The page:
Opera review: La Traviata

A polished production of Verdi's masterwork about the colourful life and death of a Parisian courtesan.

The celebrated original director of this production of La Traviata, Elijah Moshinsky gained more than a little fame, or perhaps infamy, in the early 1990s when he published a strongly worded essay entitled ‘Verdi: A Pox on Postmodernism’. Moshinsky was tired of all the political correctness that opera companies felt obliged to observe when staging these great operas. And while he acknowledged that times had changed, he wanted these works to be respected and treasured and not manipulated to suit modern ideals.  

Sadly, Moshinsky died in January last year from COVID complications, but I think it’s safe to say that this Opera Australia production, helmed by revival director Warwick Doddrell, has stayed true to his vision. Doddrell directs with a nuanced touch to ensure we share the sentiment of each moment.

It’s easy for La Traviata to feel like a production of opera’s greatest hits, such are the magnificent and well-known arias, but together these creatives and Opera Australia have created a delightful imagining of Verdi’s masterwork. The sumptuous sets and costumes, and strong performances from the principals, chorus and orchestra, make this a well balanced and thoroughly engaging production.

The story of La Traviata – the fallen woman – is about the power of love to overcome societal barriers of class and money. Sadly, it can’t overcome everything, and Violetta still succumbs to her tragic fate, albeit dying with a happy heart. This production is playing in the smaller Joan Sutherland Theatre at the Sydney Opera House and the intimacy of the space is the perfect setting for La Traviata, where most of the action takes place in a Parisian salon and Violetta’s boudoir.

Russian soprano Irina Lungu was enchanting as Violetta. She was delightful to watch and sang with a wonderfully controlled and rich voice. Lungu was on stage in almost every scene and easily segued from the confident courtesan to the respectable countrywoman and finally the dying lover. And Violetta had all the best moments, from the vivacious aria ‘Sempre Libera’, proclaiming her independence and love of the good life, to the tragic Third Act ‘Addio del Passato’ where she knew it’s all over. 

Korean tenor Ji-Min Park sang the role of the love-struck Alfredo Germont  with warm, rounded tones, but a little more power and projection would have been welcome. Alfredo is such a naïve character that it is always hard to believe he could win Violetta’s heart and Park handled this contradiction smoothly; however, slightly more passion would not have gone astray. Park did, however, make the most of his moment centre stage in Act 1 with the singalong drinking song ‘Brindisi’, when he was accompanied by the chorus in fine voice.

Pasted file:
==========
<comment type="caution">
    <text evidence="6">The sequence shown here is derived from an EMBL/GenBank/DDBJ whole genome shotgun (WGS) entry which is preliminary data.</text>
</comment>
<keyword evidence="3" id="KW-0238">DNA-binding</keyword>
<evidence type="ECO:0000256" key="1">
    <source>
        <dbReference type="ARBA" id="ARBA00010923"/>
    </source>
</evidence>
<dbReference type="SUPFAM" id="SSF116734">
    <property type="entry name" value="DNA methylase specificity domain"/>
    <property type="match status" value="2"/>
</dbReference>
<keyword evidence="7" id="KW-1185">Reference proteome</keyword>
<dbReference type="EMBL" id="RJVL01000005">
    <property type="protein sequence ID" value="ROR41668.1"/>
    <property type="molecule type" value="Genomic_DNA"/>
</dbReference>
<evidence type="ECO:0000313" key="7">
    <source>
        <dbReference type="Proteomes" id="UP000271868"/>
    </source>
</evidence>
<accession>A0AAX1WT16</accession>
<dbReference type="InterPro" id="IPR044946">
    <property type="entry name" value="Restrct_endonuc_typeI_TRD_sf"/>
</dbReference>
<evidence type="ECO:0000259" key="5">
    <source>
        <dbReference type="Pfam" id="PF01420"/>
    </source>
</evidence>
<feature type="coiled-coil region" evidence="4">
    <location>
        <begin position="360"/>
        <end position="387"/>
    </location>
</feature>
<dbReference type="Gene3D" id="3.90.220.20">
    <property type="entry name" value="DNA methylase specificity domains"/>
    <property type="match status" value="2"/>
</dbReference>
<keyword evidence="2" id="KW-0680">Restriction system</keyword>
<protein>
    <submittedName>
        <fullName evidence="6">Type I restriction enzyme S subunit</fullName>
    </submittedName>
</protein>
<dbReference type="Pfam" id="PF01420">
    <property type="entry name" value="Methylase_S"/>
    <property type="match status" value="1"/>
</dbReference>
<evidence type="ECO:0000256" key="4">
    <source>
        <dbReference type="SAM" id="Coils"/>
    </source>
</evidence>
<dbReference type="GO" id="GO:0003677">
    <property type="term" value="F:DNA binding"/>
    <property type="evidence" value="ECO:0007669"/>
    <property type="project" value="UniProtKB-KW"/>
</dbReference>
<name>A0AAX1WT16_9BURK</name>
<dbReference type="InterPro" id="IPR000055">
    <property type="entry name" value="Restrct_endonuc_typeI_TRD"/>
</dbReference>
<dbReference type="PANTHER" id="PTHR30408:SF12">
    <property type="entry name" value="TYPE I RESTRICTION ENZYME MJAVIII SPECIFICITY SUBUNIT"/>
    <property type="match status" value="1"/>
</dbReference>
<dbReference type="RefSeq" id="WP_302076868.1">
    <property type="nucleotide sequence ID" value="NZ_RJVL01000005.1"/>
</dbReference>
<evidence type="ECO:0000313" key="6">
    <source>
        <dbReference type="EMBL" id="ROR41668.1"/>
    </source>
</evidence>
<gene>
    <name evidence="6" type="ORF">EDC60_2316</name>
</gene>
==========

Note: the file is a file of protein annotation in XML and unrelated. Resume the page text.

Luke Gabbedy was impressive as Alfedo’s father Giorgio and had a strong stage presence as he pleaded first for his family’s good name and later for forgiveness.  

Celeste Haworth was engaging as Violetta’s friend and rival Flora, singing with a teasing flirtatiousness and able to convey so much with a single glance. 

The staging of the big emotional moments in the story – Alfredo’s declarations of love, Giorgio’s pleas for his family’s honour, the deathbed reunion and, yes, Violetta’s death scene – were handled with a nuanced touch. The beautiful tableau at the end of Act 2, Scene 2, was staged with cut-glass precision. The sets were pared back in Act 3 to focus our full attention on the dramatic finale and the emotionality of the singing.

This made an effective counterpoint to the divinely decadent sets and costumes for the party and salon. These were rich and colourful with wonderful textures, opulent colours and superb attention to detail in the set dressing. Full marks indeed to set designer Michael Yeargen and original costume designer, the much-acclaimed Peter J Hall, who died a couple of years ago. The sets and costumes, along with lovely lighting design by Nigel Levings, really do set the scene and go a long way to telling the story. 

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The Opera Australia Orchestra, under the vibrant conductor Tahu Matheson, gave a richly satisfying performance. There was an abundance of warmth and vivid detail in the playing. And the members of the Opera Australia Chorus were uniformly excellent in voice and choreography, adding enormously to the glorious intimacy of the salon scenes. 

The principals were rewarded with rousing applause as they took their many bows after the final curtain. Rather unusually, the Chorus did not appear for the applause. This seems a shame as they gave an excellent performance and deserved more than a few bravissimi from the happy audience. 

This was a most assured production and a delight for opera buffs and newcomers alike. My only criticism is that the positioning of the surtitles rendered them to be of little use – so high that you couldn’t see them without missing the action on stage (and suffering a sore neck too!); and the screens to the side of the stage were so small as to only be useful for the youngest of eyes. It would be good to see this addressed in future productions. 

La Traviata
Opera Australia Orchestra and Chorus with Conductor Tahu Matheson
Sydney Opera House
Director: Elijah Moshinsky
Revival Director: Warwick Doddrell
Set Designer: Michael Yeargan 
Costume Designer: Peter J Hall 
Lighting Designer Nigel Levings 

ChoreographerMatthew Barclay
Cast: Irina Lungu, Ji-Mi Park, Luke Gabbedy, Celeste Haworth
Tickets: from $48

La Traviata will be performed until Friday 4 November 2022.

Dr Diana Carroll is a writer, speaker, and reviewer based in Adelaide. Her work has been published in newspapers and magazines including the Sydney Morning Herald, The Australian, Woman's Day, and B&T. Writing about the arts is one of her great passions.